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Crop Science : Just Published


Accepted, edited articles are published here after author proofing to provide rapid publication and better access to the newest research. Articles are compiled into issues at dl.sciencesocieties.org/publications/cs, which includes the complete archive.

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Lorenz, A.J., T.J. Gustafson, J.G. Coors, and N. de Leon. 2009. Breeding Maize for a Bioeconomy: A Literature Survey Examining Harvest Index and Stover Yield and Their Relationship to Grain Yield. Crop Sci. doi: 10.2135/cropsci2009.02.0086

Current issue: Crop Sci. 57(5)


    • Phillip E. McClean, Samira Mafi Moghaddam, Ana-Flor Lopéz-Millán, Mark A. Brick, James D. Kelly, Phillip N. Miklas, Juan Osorno, Timothy G. Porch, Carlos A. Urrea, Ali Soltani and Michael A. Grusak
      Phenotypic Diversity for Seed Mineral Concentration in North American Dry Bean Germplasm of Middle American Ancestry

      Dry bean (Phaseolus vulgaris L.) seeds are a major protein, carbohydrate, and mineral source in the human diet of peoples in multiple regions of the world. Seed mineral biofortification is an ongoing objective to improve this important food source. The objective of this research was to assess the seed mineral concentration of five macroelements and eight microelements in a large panel (n = 277) of modern race Durango and race Mesoamerica genotypes to determine if variability existed that could be exploited for targeted seed biofortification. Varieties that derive from these races are found in many diets throughout the world. (continued)

      Published: September 1, 2017


    • Humberto A. Gajardo, Rocio Quian and Braulio Soto-Cerda
      Agronomic and Quality Assessment of Linseed Advanced Breeding Lines Varying in Seed Mucilage Content and Their Use for Food and Feed

      Linseed (Linum usitatissimum L.) is well known for containing functional compounds with health-related benefits. Assessed were the agronomic and seed-quality traits of 13 linseed advanced breeding lines (ABLs) varying in seed mucilage content (SMC) that could be better suited to Chilean environments and food and feed market needs. Analysis of variance revealed highly significant genotype and environment effects for most of the traits assessed. Seed mucilage content ranged from 0.89 to 5.45%, and various ABLs exhibited similar yield and yield-related traits to the controls, but some outperformed them for harvest index, plant height, and days to 5% flowering. (continued)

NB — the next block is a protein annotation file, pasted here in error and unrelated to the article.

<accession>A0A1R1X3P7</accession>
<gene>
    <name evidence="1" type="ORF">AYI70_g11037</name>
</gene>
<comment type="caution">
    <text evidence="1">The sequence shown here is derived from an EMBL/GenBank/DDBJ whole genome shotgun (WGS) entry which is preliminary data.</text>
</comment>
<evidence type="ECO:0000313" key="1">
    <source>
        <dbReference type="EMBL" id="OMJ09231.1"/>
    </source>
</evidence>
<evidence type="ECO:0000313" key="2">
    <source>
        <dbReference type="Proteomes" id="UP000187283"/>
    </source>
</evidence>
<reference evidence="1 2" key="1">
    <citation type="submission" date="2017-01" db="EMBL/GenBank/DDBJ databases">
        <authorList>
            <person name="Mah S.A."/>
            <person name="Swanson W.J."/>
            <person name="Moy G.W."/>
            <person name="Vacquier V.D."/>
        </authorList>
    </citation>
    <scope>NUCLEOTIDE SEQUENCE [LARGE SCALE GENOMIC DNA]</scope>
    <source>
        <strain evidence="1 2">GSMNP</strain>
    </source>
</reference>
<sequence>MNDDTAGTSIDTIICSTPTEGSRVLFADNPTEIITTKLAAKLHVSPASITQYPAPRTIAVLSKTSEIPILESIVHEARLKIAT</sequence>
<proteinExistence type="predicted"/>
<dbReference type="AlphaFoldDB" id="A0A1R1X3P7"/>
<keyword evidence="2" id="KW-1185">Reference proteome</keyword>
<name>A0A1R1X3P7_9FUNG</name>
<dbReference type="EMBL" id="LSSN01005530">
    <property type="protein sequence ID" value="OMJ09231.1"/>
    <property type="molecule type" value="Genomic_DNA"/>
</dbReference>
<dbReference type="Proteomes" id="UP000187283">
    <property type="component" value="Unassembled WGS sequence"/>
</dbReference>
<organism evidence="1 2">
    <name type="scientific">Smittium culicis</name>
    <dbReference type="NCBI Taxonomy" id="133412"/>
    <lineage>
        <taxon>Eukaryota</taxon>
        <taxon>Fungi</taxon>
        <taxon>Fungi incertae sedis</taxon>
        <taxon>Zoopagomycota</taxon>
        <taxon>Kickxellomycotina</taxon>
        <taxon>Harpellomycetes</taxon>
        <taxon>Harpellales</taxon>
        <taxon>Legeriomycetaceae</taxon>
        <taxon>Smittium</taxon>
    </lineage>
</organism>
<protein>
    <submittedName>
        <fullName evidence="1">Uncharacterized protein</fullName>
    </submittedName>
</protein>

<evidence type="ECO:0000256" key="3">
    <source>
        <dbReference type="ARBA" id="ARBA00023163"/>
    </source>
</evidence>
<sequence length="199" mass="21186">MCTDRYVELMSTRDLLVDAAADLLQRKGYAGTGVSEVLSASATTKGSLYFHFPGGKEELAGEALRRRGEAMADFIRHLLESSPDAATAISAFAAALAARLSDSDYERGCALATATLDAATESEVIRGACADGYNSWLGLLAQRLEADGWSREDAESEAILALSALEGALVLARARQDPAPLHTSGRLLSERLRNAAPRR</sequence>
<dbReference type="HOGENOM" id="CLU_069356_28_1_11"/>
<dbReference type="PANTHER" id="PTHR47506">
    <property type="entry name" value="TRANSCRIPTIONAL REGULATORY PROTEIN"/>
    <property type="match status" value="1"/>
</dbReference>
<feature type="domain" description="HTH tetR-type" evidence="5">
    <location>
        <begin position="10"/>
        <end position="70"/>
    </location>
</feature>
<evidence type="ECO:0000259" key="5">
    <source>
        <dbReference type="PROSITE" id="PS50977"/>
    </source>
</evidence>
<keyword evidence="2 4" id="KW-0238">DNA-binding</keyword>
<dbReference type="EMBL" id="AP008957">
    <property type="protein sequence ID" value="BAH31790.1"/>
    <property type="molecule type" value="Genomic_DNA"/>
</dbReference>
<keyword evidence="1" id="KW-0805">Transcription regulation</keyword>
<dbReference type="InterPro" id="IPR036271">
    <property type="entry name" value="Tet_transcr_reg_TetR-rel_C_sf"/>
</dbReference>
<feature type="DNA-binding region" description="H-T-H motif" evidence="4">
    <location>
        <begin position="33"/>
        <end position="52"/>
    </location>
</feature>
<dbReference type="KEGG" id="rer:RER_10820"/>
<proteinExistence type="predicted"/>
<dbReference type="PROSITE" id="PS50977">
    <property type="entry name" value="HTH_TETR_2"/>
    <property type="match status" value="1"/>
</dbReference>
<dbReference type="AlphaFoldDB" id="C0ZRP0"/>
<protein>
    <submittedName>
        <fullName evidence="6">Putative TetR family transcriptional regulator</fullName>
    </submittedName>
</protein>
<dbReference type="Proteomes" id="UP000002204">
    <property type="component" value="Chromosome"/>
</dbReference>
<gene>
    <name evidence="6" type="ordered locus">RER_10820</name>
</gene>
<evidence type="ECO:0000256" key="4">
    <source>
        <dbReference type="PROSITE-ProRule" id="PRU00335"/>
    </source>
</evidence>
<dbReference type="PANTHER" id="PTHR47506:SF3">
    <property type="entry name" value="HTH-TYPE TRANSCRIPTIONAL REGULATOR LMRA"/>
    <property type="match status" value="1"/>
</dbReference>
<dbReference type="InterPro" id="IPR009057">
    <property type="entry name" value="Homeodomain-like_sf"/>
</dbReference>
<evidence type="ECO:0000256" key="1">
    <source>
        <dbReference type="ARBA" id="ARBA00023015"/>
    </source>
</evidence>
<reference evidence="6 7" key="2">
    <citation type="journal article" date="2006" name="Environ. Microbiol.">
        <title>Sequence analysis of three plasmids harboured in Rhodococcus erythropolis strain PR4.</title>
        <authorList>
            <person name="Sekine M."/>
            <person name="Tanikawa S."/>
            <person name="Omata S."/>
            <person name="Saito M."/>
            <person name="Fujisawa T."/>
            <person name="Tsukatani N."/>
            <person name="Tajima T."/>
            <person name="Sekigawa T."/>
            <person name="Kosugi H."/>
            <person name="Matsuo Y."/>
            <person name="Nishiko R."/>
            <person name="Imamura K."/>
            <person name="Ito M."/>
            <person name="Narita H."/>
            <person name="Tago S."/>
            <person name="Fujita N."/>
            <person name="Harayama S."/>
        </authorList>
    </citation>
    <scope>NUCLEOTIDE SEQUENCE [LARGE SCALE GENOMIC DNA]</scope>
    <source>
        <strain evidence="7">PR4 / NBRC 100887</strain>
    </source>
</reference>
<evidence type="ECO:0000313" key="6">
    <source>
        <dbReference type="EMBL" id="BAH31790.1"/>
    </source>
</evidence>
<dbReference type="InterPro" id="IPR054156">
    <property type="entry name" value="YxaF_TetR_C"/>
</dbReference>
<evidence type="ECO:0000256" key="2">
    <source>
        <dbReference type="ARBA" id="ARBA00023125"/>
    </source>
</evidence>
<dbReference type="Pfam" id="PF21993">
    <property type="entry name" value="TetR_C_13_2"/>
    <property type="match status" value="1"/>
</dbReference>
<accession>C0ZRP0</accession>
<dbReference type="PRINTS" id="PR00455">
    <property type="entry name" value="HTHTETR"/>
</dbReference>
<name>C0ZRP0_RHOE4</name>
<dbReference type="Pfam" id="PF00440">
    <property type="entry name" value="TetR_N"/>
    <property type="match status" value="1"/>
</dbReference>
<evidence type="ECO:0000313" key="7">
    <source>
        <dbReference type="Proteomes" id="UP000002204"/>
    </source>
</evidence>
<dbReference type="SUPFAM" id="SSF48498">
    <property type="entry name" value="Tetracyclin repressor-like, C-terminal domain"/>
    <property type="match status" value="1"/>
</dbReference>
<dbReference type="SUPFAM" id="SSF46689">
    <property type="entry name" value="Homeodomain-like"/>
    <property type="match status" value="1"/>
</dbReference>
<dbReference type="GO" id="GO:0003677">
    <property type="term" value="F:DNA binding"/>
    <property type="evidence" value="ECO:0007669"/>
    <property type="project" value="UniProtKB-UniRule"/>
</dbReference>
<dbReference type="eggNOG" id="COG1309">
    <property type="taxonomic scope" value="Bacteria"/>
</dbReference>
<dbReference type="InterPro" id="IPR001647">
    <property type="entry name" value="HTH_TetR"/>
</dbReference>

Published: September 14, 2017

    • Lillian F. Brzostowski and Brian W. Diers
      Pyramiding of Alleles from Multiple Sources Increases the Resistance of Soybean to Highly Virulent Soybean Cyst Nematode Isolates

      Soybean cyst nematode (SCN) (Heterodera glycines Ichinohe) is estimated to be the pathogen that causes the greatest economic loss to soybean [Glycine max (L.) Merr.] in the United States. Genetic resistance is an effective way to manage SCN. Resistance sources have been identified, and quantitative trait loci (QTLs) conferring resistance from these sources have been mapped. However, there is a need to diversify SCN resistance genes in cultivars, as most grown in the northern United States have resistance tracing only to the source PI 88788. (continued)

      Published: September 14, 2017

    • Xiaojun Dai, Gongping Kang, Zixin Wang, Ji Luan, Zhen Wang, Manzhong Liang and Liangbi Chen
      Cytoplasmic Effects on the Agronomic and Physiological Traits of Dual-Purpose Genic Male Sterile Substitution Lines of Rice

      The two-line hybrid rice (Oryza sativa L.) system is an effective way for breeding and developing super rice. However, few studies have been conducted on the cytoplasmic effects. In this study, the sterile ZhunS substitution lines were acquired by using ZhunS as the nucleus donor, and rice cultivars from indica, temperate japonica, and tropical japonica subgroups and wild species were used as cytoplasmic donors. The agronomic and physiological traits were analyzed. (continued)

      Published: September 14, 2017

    • Odilon P. Morais Júnior, Flávio Breseghello, João Batista Duarte, Orlando P. Morais, Paulo H. N. Rangel and Alexandre S. G. Coelho
      Effectiveness of Recurrent Selection in Irrigated Rice Breeding

      Plant breeding for quantitative traits is a complicated task; thus, the recurrent selection method has been used in the rice (Oryza sativa L.) breeding program at the Brazilian Agricultural Research Corporation (Embrapa). Our general objective was to assess the effectiveness of this method in achieving genetic progress, maintaining genetic variability, and increasing the potential for selection of superior lines. A genetically broad-based population of irrigated rice, CNA12S, submitted to three selection cycles was used in this study. The dataset comprised 10 yield trials, in which 667 S1:3 progenies and six check cultivars were assessed for grain yield, plant height, and days to flowering. (continued)